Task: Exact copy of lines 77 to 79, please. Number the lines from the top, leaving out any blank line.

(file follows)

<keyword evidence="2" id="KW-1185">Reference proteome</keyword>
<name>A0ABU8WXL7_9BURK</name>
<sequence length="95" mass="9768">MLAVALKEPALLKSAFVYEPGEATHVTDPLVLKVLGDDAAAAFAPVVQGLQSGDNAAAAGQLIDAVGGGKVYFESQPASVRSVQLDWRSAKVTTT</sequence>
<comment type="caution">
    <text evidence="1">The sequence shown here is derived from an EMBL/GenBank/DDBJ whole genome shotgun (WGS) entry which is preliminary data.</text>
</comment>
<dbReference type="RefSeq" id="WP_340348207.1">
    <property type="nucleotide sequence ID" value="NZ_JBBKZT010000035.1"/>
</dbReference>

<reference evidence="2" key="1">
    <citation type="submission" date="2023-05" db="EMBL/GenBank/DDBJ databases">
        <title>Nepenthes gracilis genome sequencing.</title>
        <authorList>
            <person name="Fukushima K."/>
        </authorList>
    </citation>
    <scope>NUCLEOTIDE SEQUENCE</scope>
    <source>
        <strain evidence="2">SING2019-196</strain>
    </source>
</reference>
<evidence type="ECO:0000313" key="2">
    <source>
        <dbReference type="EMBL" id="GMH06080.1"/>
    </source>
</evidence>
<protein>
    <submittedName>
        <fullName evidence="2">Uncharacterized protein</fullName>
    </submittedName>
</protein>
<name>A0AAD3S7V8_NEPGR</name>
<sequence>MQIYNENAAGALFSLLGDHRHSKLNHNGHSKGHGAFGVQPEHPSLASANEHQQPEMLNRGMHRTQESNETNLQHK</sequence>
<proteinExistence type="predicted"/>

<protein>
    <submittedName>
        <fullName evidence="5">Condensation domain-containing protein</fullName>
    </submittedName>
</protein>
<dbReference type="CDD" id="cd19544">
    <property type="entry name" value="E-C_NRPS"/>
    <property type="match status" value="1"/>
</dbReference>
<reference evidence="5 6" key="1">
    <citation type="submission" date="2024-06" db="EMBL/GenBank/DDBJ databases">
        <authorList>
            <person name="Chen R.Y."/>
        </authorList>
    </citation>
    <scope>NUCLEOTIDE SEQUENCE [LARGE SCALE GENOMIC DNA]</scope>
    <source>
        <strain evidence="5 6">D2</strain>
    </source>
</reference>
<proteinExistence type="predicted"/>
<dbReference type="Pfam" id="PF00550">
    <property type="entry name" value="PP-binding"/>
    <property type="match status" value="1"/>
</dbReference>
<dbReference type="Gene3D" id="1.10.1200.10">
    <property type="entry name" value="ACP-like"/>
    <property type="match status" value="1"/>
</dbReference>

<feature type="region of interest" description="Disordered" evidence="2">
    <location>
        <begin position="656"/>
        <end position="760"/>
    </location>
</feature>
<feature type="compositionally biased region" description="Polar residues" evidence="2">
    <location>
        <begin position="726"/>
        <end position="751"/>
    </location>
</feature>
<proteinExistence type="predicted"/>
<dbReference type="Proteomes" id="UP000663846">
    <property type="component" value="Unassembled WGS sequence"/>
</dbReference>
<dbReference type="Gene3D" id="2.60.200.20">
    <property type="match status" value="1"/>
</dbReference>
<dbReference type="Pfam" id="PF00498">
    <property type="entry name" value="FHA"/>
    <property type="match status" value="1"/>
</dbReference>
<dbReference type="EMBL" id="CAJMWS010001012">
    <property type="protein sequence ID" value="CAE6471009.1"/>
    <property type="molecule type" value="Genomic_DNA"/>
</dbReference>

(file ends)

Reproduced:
<dbReference type="Proteomes" id="UP000663846">
    <property type="component" value="Unassembled WGS sequence"/>
</dbReference>